Deloitte South Africa has reached a critical milestone in its transformation journey when, in June this year, the firm achieved 51% Black representation at partnership level.
As far back as 1970s, Deloitte’s inclusive ethos saw the firm deliberately recruiting and developing Black accountants who could eventually become partners. In the 1970s Deloitte set up a school in Soweto to help prepare matriculants to study bookkeeping and accounting at university.
This was after seeing a need to better understand and address the conditions under which Black accountants had to study, including challenges relating to transport, accommodation and the volatile political situation affecting them at the time.
Notable successes of the firm’s efforts include assisting two of the earliest Black African Chartered Accountants, Ignatius Sehoole, and Israel Skosana, in achieving their goals and obtaining the necessary qualifications and experience. They followed in the footsteps of Wiseman Nkuhlu, South Africa’s first Black African CA.
CEO of Deloitte Africa Ruwayda Redfearn says, the journey of transformation has not been without challenges. She says, “This milestone in our transformation journey is a major source of inspiration for us, while we do acknowledge that there is still far more work to be done. Being truly representative of South African society within Deloitte remains our goal. This is a crucial step towards achieving that in the long-term.”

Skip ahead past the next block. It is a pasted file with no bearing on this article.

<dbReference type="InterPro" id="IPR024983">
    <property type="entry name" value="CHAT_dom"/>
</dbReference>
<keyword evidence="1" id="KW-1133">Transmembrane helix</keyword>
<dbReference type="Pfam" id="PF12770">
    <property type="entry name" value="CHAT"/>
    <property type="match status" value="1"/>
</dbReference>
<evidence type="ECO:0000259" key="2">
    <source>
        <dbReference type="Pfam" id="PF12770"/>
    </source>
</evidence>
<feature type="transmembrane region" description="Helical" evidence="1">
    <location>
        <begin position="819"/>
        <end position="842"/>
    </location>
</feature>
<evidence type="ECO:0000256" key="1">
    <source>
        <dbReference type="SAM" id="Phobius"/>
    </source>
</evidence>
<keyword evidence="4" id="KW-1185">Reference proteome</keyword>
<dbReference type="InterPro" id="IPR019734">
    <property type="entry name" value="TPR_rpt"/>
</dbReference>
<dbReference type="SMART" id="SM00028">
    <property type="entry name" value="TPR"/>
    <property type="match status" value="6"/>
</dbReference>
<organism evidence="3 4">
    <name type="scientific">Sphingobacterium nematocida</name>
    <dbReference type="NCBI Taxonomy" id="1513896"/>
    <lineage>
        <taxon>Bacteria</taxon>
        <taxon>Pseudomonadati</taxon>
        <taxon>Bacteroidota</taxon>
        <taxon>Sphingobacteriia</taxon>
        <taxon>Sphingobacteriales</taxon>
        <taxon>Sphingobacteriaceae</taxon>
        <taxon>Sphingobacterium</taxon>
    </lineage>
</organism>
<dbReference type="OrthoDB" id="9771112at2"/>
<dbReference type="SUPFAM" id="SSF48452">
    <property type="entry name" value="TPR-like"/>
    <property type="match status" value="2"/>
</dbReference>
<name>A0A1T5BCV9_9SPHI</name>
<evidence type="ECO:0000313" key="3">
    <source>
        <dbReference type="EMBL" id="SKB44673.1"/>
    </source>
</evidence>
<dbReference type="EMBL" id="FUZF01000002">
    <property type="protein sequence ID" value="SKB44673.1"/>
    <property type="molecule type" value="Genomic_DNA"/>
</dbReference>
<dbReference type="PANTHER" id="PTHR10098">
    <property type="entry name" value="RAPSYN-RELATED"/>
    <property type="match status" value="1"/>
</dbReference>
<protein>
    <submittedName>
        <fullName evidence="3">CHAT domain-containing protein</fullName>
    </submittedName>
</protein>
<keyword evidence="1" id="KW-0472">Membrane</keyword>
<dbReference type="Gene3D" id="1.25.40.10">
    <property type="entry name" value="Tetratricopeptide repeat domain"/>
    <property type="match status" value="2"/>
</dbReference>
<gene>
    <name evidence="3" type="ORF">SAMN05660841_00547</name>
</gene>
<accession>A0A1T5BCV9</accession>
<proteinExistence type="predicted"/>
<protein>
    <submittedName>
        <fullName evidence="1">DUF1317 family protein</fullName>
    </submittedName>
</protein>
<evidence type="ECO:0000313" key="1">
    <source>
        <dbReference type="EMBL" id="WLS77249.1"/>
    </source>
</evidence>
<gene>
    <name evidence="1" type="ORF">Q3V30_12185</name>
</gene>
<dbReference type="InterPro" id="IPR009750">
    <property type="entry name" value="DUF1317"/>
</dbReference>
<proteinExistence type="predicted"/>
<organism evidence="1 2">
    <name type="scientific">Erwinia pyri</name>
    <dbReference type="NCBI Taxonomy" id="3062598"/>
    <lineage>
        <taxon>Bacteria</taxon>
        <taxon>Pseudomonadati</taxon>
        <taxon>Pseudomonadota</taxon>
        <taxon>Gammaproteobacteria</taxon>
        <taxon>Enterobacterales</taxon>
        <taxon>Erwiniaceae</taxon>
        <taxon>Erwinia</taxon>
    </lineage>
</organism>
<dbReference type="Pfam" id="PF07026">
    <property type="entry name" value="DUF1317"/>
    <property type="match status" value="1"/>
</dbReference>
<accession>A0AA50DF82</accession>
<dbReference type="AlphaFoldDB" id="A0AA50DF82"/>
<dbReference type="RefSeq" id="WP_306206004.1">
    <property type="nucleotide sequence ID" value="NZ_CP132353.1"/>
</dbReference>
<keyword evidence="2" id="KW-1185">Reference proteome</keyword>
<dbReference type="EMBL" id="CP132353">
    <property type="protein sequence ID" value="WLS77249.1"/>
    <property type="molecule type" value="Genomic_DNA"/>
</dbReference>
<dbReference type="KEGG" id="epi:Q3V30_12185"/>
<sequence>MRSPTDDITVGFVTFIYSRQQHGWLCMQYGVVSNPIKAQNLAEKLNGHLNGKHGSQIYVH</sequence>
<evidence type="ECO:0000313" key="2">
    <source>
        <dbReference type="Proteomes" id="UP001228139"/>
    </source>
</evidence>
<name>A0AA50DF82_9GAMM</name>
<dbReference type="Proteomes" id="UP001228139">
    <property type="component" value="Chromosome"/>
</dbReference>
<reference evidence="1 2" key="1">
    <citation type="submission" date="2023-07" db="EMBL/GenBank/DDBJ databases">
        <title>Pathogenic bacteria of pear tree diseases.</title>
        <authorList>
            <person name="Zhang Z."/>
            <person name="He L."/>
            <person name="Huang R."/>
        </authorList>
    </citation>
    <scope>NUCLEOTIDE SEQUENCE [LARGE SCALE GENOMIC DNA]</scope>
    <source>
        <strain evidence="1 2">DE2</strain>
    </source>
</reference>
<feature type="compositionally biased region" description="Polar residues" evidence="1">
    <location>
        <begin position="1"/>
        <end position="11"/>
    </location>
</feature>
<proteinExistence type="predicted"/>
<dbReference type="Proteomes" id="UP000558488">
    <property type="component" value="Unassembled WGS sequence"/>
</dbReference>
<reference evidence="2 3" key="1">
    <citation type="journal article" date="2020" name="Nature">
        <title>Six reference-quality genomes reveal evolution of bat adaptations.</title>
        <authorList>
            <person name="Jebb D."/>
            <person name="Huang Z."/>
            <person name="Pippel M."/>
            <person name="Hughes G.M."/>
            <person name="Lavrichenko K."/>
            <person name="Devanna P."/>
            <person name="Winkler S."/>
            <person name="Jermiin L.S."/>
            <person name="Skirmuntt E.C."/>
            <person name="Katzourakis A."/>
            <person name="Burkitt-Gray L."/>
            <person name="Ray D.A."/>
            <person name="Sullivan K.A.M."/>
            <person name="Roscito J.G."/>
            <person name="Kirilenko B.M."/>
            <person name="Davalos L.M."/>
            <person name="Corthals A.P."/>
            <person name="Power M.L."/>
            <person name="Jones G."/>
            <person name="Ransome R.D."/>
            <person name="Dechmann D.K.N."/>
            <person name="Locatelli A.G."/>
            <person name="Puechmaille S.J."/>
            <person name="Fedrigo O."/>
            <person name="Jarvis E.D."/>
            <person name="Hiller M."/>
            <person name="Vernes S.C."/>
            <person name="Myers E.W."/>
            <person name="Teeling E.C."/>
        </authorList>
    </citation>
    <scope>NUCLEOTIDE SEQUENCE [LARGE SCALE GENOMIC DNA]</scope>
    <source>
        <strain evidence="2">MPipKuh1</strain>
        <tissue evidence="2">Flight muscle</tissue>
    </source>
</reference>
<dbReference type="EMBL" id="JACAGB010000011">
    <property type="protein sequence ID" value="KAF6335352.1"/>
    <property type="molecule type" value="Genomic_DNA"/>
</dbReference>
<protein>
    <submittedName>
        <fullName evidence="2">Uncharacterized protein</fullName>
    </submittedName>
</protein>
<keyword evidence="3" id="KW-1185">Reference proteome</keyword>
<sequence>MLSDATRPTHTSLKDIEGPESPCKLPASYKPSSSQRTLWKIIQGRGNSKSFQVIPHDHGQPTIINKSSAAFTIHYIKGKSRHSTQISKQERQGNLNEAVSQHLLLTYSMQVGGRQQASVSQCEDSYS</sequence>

Redfearn says the milestone could not have been achieved without the solid foundations laid by former Board Chairs, Futhi Mtoba and Trevor Brown, as well as former CEOs who drove this process; the late Vassi Naidoo, who became Deloitte’s first Black partner in 1984, followed by Grant Gelink and Lwazi Bam.
A key milestone for Deloitte was the merger in 1990 between Deloitte Haskin & Sells with Pim Goldby, which had a 1000 staff each and Jeff van Rooyen’s firm which had four Black partners. Van Rooyen had set up the Association for the Advancement for Black Accountants of Southern Africa (ABASA) in 1985 which was (and still is) instrumental in advancing Black accountants.
In 1992, Deloitte set up the Multi-Cultural Development Programme (MCDP) run by Ann Newman, designed to develop a multi-cultural ethos within the firm. The programme was taken over by Vanessa Borchers and it succeeded in accelerating the development of Black accountants.
Andrew Mackie, the former Managing Partner for Auditing & Assurance and Diane Schneider, who is currently a Senior Associate Director at Deloitte Africa, took over the reins of the MCDP. Together, they developed a strategy focused on equity and ownership, the depth and quality of Black and female leaders, the creation of a welcoming corporate culture, investment in Broad-Based Black Economic Empowerment (B-BBEE) as well as investment in communities.
“Achieving this milestone has only been possible due to the commitment of the leaders who have come before me, and those that supported them. Looking forward, the challenge to continue with our transformation journey now rests with our leadership, and we remain resolute in seeing our transformation journey through. Deloitte strives to be a firm for everyone, a place where people can thrive, and I am excited about what the future holds,” concludes Redfearn.